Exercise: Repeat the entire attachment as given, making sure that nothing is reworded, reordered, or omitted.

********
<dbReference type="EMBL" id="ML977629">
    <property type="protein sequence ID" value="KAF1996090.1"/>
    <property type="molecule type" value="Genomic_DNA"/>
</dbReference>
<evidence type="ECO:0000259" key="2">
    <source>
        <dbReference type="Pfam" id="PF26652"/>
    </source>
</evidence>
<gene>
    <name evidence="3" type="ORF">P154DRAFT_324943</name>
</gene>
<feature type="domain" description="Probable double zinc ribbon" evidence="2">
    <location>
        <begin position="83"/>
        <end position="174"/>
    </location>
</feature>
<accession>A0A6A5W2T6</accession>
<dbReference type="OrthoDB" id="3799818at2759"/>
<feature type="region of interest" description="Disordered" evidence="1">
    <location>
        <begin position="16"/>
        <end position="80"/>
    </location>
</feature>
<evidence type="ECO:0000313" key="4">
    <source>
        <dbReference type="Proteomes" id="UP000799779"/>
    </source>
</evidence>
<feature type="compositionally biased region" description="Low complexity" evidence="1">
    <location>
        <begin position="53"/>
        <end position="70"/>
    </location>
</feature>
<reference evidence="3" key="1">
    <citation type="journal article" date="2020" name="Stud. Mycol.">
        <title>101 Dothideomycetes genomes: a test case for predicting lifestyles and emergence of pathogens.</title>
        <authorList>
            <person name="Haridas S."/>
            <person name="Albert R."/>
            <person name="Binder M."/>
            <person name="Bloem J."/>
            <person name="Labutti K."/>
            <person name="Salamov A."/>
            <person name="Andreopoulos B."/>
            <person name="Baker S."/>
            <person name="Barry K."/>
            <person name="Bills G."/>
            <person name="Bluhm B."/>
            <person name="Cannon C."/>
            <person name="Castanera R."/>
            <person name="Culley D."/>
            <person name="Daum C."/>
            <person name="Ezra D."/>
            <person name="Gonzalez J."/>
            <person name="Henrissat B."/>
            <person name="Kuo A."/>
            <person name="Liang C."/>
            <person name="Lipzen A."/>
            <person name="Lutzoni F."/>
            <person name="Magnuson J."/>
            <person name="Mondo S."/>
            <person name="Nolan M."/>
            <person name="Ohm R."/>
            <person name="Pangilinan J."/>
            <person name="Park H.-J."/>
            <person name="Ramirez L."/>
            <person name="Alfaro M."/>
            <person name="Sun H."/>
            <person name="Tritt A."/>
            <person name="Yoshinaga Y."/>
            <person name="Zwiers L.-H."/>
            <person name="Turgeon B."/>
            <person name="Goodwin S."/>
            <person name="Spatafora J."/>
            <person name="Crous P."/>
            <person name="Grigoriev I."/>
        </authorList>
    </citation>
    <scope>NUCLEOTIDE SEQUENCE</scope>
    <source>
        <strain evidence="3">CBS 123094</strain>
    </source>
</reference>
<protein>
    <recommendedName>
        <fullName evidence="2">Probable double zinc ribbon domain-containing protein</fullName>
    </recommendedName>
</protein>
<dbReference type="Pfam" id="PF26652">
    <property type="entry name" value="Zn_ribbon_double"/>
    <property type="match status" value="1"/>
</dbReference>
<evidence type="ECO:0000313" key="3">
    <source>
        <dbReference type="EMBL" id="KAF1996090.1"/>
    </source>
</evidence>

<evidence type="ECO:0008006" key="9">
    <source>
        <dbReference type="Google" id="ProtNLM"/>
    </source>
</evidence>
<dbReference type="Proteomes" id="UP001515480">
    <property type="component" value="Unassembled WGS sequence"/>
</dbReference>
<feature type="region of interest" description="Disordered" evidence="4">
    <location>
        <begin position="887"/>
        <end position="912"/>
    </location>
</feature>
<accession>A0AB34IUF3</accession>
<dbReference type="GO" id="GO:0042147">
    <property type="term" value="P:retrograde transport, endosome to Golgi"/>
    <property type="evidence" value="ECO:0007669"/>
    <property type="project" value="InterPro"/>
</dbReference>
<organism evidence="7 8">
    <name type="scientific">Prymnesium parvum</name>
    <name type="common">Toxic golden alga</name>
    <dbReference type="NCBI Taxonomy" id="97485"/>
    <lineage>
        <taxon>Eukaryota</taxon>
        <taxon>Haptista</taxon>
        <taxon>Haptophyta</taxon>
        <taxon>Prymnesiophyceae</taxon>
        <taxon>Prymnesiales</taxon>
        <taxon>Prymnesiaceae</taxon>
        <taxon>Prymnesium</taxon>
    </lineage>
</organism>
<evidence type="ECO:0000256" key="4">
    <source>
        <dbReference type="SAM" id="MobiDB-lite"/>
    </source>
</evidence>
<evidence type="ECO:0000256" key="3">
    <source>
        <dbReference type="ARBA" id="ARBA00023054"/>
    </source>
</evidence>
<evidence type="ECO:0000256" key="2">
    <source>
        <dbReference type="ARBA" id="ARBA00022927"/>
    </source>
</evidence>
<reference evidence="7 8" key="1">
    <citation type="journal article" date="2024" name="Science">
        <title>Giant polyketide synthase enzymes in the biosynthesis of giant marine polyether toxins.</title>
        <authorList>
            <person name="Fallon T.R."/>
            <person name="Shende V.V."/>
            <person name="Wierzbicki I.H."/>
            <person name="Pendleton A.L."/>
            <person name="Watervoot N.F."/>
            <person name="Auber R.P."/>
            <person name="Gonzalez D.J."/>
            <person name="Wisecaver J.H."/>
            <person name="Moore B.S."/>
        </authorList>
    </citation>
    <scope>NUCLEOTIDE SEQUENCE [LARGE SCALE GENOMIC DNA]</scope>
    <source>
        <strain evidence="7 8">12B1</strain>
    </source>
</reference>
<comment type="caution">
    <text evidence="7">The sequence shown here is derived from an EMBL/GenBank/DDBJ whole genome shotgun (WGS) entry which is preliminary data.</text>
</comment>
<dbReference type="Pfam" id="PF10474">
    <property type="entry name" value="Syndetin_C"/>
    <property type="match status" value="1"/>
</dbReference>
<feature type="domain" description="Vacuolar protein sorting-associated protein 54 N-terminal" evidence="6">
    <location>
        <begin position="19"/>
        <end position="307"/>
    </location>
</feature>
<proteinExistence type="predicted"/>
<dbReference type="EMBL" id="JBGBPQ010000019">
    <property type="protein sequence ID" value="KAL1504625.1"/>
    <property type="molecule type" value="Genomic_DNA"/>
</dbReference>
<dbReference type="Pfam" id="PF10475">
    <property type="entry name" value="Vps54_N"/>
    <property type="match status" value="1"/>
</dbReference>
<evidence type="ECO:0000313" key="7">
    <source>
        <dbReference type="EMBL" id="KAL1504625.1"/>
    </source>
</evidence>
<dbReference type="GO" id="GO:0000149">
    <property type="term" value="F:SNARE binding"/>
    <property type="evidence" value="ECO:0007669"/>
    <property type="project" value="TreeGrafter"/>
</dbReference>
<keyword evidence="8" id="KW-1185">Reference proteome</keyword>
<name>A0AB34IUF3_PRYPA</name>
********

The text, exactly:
<dbReference type="EMBL" id="ML977629">
    <property type="protein sequence ID" value="KAF1996090.1"/>
    <property type="molecule type" value="Genomic_DNA"/>
</dbReference>
<evidence type="ECO:0000259" key="2">
    <source>
        <dbReference type="Pfam" id="PF26652"/>
    </source>
</evidence>
<gene>
    <name evidence="3" type="ORF">P154DRAFT_324943</name>
</gene>
<feature type="domain" description="Probable double zinc ribbon" evidence="2">
    <location>
        <begin position="83"/>
        <end position="174"/>
    </location>
</feature>
<accession>A0A6A5W2T6</accession>
<dbReference type="OrthoDB" id="3799818at2759"/>
<feature type="region of interest" description="Disordered" evidence="1">
    <location>
        <begin position="16"/>
        <end position="80"/>
    </location>
</feature>
<evidence type="ECO:0000313" key="4">
    <source>
        <dbReference type="Proteomes" id="UP000799779"/>
    </source>
</evidence>
<feature type="compositionally biased region" description="Low complexity" evidence="1">
    <location>
        <begin position="53"/>
        <end position="70"/>
    </location>
</feature>
<reference evidence="3" key="1">
    <citation type="journal article" date="2020" name="Stud. Mycol.">
        <title>101 Dothideomycetes genomes: a test case for predicting lifestyles and emergence of pathogens.</title>
        <authorList>
            <person name="Haridas S."/>
            <person name="Albert R."/>
            <person name="Binder M."/>
            <person name="Bloem J."/>
            <person name="Labutti K."/>
            <person name="Salamov A."/>
            <person name="Andreopoulos B."/>
            <person name="Baker S."/>
            <person name="Barry K."/>
            <person name="Bills G."/>
            <person name="Bluhm B."/>
            <person name="Cannon C."/>
            <person name="Castanera R."/>
            <person name="Culley D."/>
            <person name="Daum C."/>
            <person name="Ezra D."/>
            <person name="Gonzalez J."/>
            <person name="Henrissat B."/>
            <person name="Kuo A."/>
            <person name="Liang C."/>
            <person name="Lipzen A."/>
            <person name="Lutzoni F."/>
            <person name="Magnuson J."/>
            <person name="Mondo S."/>
            <person name="Nolan M."/>
            <person name="Ohm R."/>
            <person name="Pangilinan J."/>
            <person name="Park H.-J."/>
            <person name="Ramirez L."/>
            <person name="Alfaro M."/>
            <person name="Sun H."/>
            <person name="Tritt A."/>
            <person name="Yoshinaga Y."/>
            <person name="Zwiers L.-H."/>
            <person name="Turgeon B."/>
            <person name="Goodwin S."/>
            <person name="Spatafora J."/>
            <person name="Crous P."/>
            <person name="Grigoriev I."/>
        </authorList>
    </citation>
    <scope>NUCLEOTIDE SEQUENCE</scope>
    <source>
        <strain evidence="3">CBS 123094</strain>
    </source>
</reference>
<protein>
    <recommendedName>
        <fullName evidence="2">Probable double zinc ribbon domain-containing protein</fullName>
    </recommendedName>
</protein>
<dbReference type="Pfam" id="PF26652">
    <property type="entry name" value="Zn_ribbon_double"/>
    <property type="match status" value="1"/>
</dbReference>
<evidence type="ECO:0000313" key="3">
    <source>
        <dbReference type="EMBL" id="KAF1996090.1"/>
    </source>
</evidence>

<evidence type="ECO:0008006" key="9">
    <source>
        <dbReference type="Google" id="ProtNLM"/>
    </source>
</evidence>
<dbReference type="Proteomes" id="UP001515480">
    <property type="component" value="Unassembled WGS sequence"/>
</dbReference>
<feature type="region of interest" description="Disordered" evidence="4">
    <location>
        <begin position="887"/>
        <end position="912"/>
    </location>
</feature>
<accession>A0AB34IUF3</accession>
<dbReference type="GO" id="GO:0042147">
    <property type="term" value="P:retrograde transport, endosome to Golgi"/>
    <property type="evidence" value="ECO:0007669"/>
    <property type="project" value="InterPro"/>
</dbReference>
<organism evidence="7 8">
    <name type="scientific">Prymnesium parvum</name>
    <name type="common">Toxic golden alga</name>
    <dbReference type="NCBI Taxonomy" id="97485"/>
    <lineage>
        <taxon>Eukaryota</taxon>
        <taxon>Haptista</taxon>
        <taxon>Haptophyta</taxon>
        <taxon>Prymnesiophyceae</taxon>
        <taxon>Prymnesiales</taxon>
        <taxon>Prymnesiaceae</taxon>
        <taxon>Prymnesium</taxon>
    </lineage>
</organism>
<evidence type="ECO:0000256" key="4">
    <source>
        <dbReference type="SAM" id="MobiDB-lite"/>
    </source>
</evidence>
<evidence type="ECO:0000256" key="3">
    <source>
        <dbReference type="ARBA" id="ARBA00023054"/>
    </source>
</evidence>
<evidence type="ECO:0000256" key="2">
    <source>
        <dbReference type="ARBA" id="ARBA00022927"/>
    </source>
</evidence>
<reference evidence="7 8" key="1">
    <citation type="journal article" date="2024" name="Science">
        <title>Giant polyketide synthase enzymes in the biosynthesis of giant marine polyether toxins.</title>
        <authorList>
            <person name="Fallon T.R."/>
            <person name="Shende V.V."/>
            <person name="Wierzbicki I.H."/>
            <person name="Pendleton A.L."/>
            <person name="Watervoot N.F."/>
            <person name="Auber R.P."/>
            <person name="Gonzalez D.J."/>
            <person name="Wisecaver J.H."/>
            <person name="Moore B.S."/>
        </authorList>
    </citation>
    <scope>NUCLEOTIDE SEQUENCE [LARGE SCALE GENOMIC DNA]</scope>
    <source>
        <strain evidence="7 8">12B1</strain>
    </source>
</reference>
<comment type="caution">
    <text evidence="7">The sequence shown here is derived from an EMBL/GenBank/DDBJ whole genome shotgun (WGS) entry which is preliminary data.</text>
</comment>
<dbReference type="Pfam" id="PF10474">
    <property type="entry name" value="Syndetin_C"/>
    <property type="match status" value="1"/>
</dbReference>
<feature type="domain" description="Vacuolar protein sorting-associated protein 54 N-terminal" evidence="6">
    <location>
        <begin position="19"/>
        <end position="307"/>
    </location>
</feature>
<proteinExistence type="predicted"/>
<dbReference type="EMBL" id="JBGBPQ010000019">
    <property type="protein sequence ID" value="KAL1504625.1"/>
    <property type="molecule type" value="Genomic_DNA"/>
</dbReference>
<dbReference type="Pfam" id="PF10475">
    <property type="entry name" value="Vps54_N"/>
    <property type="match status" value="1"/>
</dbReference>
<evidence type="ECO:0000313" key="7">
    <source>
        <dbReference type="EMBL" id="KAL1504625.1"/>
    </source>
</evidence>
<dbReference type="GO" id="GO:0000149">
    <property type="term" value="F:SNARE binding"/>
    <property type="evidence" value="ECO:0007669"/>
    <property type="project" value="TreeGrafter"/>
</dbReference>
<keyword evidence="8" id="KW-1185">Reference proteome</keyword>
<name>A0AB34IUF3_PRYPA</name>